I’d like to do N 1-wire buses attached to N pins. The code (in the code example below) runs fine on pin 4. I see that the bus “oneWire,” which is defined on pin 4, is passed to the Dallas code here:
DallasTemperature sensors(&oneWire);

It is not apparent to me how to define a second bus and pass that to Dallas. Maybe I’m not aware of all the commands available in the Dallas software, but it seems to me that the command
sensors.requestTemperatures()
only refers back to the oneWire bus that was defined earlier. In the example above, can I make a second Dallas bus by defining a second 1-wire bus as “oneWire2,” say on pin 5, and then doing:
DallasTemperature sensors2(&oneWire2); ???
If so, is the second bus read by doing:
sensors2.requestTemperatures()

// Load Libraries
#include <Wire.h>
// Load Libraries for DS1820 and OneWire
#include <OneWire.h>
#include <DallasTemperature.h>
 // Data wire is plugged into pin 4 on the Arduino
#define ONE_WIRE_BUS 4
 // Setup oneWire instance to communicate with devices
OneWire oneWire(ONE_WIRE_BUS);
 // Pass oneWire reference to Dallas Temperature.
DallasTemperature sensors(&oneWire);
 
// ---------------- SETUP ---------------------------
void setup() { 
// Start the OneWire library
  sensors.begin();
 ...
 }
// ---------------- LOOP ----------------------- 
void loop() {
  readtemp() ;
// serial transmission stuff here
... 
}   // end of Loop
//-------subroutine---------------------------
void readtemp(void) {
  // call sensors.requestTemperatures() to issue a global temperature
  // request to all devices on the bus
float mytemp1 ;
float mytemp2 ;
float mytemp3 ;
float mytemp4 ;

  sensors.requestTemperatures(); // Send the command to get temperatures
  mytemp1 = sensors.getTempCByIndex(0) ;
  mytemp2 = sensors.getTempCByIndex(1) ;
  mytemp3 = sensors.getTempCByIndex(2) ;
  mytemp4 = sensors.getTempCByIndex(3) ;
...

In the example above, can I make a second Dallas bus by defining a second 1-wire bus as "oneWire2," say on pin 5, and then doing: DallasTemperature sensors2(&oneWire2); ???

I believe that's how to do it, but you do have the source of the libraries if you want to poke around and check, or you can just try it...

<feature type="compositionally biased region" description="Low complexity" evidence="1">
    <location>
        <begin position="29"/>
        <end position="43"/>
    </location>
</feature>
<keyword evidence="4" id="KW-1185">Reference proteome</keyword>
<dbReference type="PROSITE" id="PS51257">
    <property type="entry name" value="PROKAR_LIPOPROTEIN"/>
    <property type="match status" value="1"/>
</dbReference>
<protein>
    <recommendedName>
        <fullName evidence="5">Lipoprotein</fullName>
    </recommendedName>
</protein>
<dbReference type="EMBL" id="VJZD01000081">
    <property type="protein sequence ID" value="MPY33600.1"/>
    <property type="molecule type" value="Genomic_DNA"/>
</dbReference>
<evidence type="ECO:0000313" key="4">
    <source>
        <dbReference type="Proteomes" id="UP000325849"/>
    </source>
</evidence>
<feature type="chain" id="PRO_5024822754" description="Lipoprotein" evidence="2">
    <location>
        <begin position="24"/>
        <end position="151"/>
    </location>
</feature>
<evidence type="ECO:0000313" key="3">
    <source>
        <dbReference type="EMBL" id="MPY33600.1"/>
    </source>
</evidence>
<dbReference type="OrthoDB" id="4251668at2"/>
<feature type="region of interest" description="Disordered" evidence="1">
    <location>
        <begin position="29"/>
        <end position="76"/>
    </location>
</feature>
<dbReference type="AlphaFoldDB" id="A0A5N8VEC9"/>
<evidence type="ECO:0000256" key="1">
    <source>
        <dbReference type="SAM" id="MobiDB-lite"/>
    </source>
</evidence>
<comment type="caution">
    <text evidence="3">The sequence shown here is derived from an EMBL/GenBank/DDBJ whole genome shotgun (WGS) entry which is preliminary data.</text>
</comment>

I just tried it, as in, I decided it would be faster to write the code and load it into a Nano on a breadboard than to plow through the library. Works great.

I'm reading one DS1820 on each pin 4-5-6-7. The only downside I've noticed is that the read is slower. It dropped from about .8 sec per cycle to a little over 2-1/2 seconds. I assume the requestTemperatures() command has a delay to allow for a 12-bit conversion, which can take up to 750 ms. I now have 4 of those commands in the code instead of the original 1. Using 4 sensor channels increased the code size by only a few bytes.

The other downside is you need 4 pullup 4.7K resistors.

This thread got started because of an issue with wire length. Here's a link sent by another member about long 1-wire networks and some thoughts on different topologies. http://www.maximintegrated.com/app-notes/index.mvp/id/148 My network was a star with radius of 17 m and weight of about 50 m, so it wasn't very big. The lower value (2.2K) pullup solved the wire length problem, but for maintainability I think using separate pins for the four sensors is the better way to go.

The only downside I've noticed is that the read is slower. It dropped from about .8 sec per cycle to a little over 2-1/2 seconds. I assume the requestTemperatures() command has a delay to allow for a 12-bit conversion, which can take up to 750 ms.

setWaitForConversion can allow you to do the read asynchronously.